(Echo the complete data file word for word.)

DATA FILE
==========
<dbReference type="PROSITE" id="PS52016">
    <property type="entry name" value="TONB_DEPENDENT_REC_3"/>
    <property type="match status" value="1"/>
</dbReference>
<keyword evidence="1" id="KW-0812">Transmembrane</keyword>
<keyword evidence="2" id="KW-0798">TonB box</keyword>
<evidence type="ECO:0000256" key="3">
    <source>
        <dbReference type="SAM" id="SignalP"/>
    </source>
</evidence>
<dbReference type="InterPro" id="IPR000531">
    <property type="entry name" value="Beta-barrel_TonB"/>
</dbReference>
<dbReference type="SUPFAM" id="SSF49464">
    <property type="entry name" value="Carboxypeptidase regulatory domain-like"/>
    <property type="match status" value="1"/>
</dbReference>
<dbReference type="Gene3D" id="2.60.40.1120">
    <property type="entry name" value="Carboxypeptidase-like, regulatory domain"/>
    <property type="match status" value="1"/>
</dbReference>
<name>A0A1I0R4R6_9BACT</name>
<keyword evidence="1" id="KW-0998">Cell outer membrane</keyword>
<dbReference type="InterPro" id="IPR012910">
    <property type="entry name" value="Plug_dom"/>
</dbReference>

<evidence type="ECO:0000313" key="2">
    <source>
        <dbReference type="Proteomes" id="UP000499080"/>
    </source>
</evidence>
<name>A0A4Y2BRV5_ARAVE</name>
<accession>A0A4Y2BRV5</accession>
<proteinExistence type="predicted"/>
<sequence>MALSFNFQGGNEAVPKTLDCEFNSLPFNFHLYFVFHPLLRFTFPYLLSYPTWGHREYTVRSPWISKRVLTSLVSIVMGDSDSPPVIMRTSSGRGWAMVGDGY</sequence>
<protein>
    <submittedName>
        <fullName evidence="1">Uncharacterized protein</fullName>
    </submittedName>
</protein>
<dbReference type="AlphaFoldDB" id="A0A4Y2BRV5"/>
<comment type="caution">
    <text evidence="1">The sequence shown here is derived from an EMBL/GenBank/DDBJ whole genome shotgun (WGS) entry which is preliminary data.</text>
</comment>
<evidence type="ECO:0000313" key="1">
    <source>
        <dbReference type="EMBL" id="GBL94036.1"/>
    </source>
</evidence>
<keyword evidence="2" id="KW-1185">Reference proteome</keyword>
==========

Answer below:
<dbReference type="PROSITE" id="PS52016">
    <property type="entry name" value="TONB_DEPENDENT_REC_3"/>
    <property type="match status" value="1"/>
</dbReference>
<keyword evidence="1" id="KW-0812">Transmembrane</keyword>
<keyword evidence="2" id="KW-0798">TonB box</keyword>
<evidence type="ECO:0000256" key="3">
    <source>
        <dbReference type="SAM" id="SignalP"/>
    </source>
</evidence>
<dbReference type="InterPro" id="IPR000531">
    <property type="entry name" value="Beta-barrel_TonB"/>
</dbReference>
<dbReference type="SUPFAM" id="SSF49464">
    <property type="entry name" value="Carboxypeptidase regulatory domain-like"/>
    <property type="match status" value="1"/>
</dbReference>
<dbReference type="Gene3D" id="2.60.40.1120">
    <property type="entry name" value="Carboxypeptidase-like, regulatory domain"/>
    <property type="match status" value="1"/>
</dbReference>
<name>A0A1I0R4R6_9BACT</name>
<keyword evidence="1" id="KW-0998">Cell outer membrane</keyword>
<dbReference type="InterPro" id="IPR012910">
    <property type="entry name" value="Plug_dom"/>
</dbReference>

<evidence type="ECO:0000313" key="2">
    <source>
        <dbReference type="Proteomes" id="UP000499080"/>
    </source>
</evidence>
<name>A0A4Y2BRV5_ARAVE</name>
<accession>A0A4Y2BRV5</accession>
<proteinExistence type="predicted"/>
<sequence>MALSFNFQGGNEAVPKTLDCEFNSLPFNFHLYFVFHPLLRFTFPYLLSYPTWGHREYTVRSPWISKRVLTSLVSIVMGDSDSPPVIMRTSSGRGWAMVGDGY</sequence>
<protein>
    <submittedName>
        <fullName evidence="1">Uncharacterized protein</fullName>
    </submittedName>
</protein>
<dbReference type="AlphaFoldDB" id="A0A4Y2BRV5"/>
<comment type="caution">
    <text evidence="1">The sequence shown here is derived from an EMBL/GenBank/DDBJ whole genome shotgun (WGS) entry which is preliminary data.</text>
</comment>
<evidence type="ECO:0000313" key="1">
    <source>
        <dbReference type="EMBL" id="GBL94036.1"/>
    </source>
</evidence>
<keyword evidence="2" id="KW-1185">Reference proteome</keyword>